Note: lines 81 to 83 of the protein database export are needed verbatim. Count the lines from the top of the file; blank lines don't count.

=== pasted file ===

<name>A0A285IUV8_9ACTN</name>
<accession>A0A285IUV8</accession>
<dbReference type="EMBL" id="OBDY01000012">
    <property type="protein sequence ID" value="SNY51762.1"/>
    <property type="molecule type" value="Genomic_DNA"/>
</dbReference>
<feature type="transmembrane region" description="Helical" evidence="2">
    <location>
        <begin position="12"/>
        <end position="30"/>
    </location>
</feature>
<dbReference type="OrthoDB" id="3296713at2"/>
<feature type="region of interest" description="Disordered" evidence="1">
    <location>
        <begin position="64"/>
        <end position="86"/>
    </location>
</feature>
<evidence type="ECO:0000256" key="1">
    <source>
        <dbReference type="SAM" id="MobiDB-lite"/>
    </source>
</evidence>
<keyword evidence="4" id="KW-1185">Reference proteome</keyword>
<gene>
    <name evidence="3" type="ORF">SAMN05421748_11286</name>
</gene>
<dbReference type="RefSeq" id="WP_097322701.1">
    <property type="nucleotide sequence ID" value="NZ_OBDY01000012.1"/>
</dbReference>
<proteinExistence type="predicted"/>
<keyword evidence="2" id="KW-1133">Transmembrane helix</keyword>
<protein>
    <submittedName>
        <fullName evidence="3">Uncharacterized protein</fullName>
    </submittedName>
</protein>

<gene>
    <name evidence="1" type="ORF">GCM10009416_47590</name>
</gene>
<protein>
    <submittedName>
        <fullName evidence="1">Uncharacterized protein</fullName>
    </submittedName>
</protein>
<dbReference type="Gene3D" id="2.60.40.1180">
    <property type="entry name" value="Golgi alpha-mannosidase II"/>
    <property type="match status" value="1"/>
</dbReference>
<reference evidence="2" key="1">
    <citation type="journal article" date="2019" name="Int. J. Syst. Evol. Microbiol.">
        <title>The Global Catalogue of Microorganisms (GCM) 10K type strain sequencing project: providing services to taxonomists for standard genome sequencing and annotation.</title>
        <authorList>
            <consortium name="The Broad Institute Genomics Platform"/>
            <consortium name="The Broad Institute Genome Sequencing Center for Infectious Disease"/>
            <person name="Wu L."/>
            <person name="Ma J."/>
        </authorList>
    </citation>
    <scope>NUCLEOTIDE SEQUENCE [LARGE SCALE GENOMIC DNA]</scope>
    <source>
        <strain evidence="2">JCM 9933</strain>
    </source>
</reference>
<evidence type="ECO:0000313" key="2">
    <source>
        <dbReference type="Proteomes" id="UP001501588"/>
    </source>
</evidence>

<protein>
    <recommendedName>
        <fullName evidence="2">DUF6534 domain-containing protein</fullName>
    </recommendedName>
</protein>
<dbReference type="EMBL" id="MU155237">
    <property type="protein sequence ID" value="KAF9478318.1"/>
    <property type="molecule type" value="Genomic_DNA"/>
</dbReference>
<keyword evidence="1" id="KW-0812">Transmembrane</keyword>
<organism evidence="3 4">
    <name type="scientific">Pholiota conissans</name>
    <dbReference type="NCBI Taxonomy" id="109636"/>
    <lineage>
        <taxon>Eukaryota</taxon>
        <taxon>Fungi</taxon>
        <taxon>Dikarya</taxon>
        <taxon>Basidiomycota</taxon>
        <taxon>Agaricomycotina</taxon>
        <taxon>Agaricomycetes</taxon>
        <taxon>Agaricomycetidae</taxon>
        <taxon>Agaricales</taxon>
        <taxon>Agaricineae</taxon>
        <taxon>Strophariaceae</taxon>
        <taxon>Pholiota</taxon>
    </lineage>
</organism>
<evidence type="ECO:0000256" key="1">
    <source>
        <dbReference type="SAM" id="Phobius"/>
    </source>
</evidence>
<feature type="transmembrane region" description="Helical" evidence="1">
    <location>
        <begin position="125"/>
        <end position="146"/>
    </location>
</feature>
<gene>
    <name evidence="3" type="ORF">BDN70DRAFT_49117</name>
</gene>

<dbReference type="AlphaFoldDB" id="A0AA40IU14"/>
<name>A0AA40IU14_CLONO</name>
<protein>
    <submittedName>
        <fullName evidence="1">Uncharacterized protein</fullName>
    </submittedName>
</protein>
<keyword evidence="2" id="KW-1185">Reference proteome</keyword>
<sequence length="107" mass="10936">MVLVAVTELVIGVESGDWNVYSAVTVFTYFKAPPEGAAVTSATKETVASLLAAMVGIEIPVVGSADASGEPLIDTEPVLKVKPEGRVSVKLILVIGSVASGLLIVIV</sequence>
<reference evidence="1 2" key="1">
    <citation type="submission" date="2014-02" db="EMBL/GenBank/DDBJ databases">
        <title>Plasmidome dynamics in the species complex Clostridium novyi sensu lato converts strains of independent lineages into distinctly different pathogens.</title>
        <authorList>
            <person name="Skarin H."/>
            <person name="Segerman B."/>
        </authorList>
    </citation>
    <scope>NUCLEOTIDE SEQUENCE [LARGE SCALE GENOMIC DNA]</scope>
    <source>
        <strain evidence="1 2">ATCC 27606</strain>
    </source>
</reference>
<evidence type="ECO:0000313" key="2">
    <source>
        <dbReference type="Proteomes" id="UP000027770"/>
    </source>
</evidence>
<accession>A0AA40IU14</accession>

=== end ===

<organism evidence="3 4">
    <name type="scientific">Pholiota conissans</name>
    <dbReference type="NCBI Taxonomy" id="109636"/>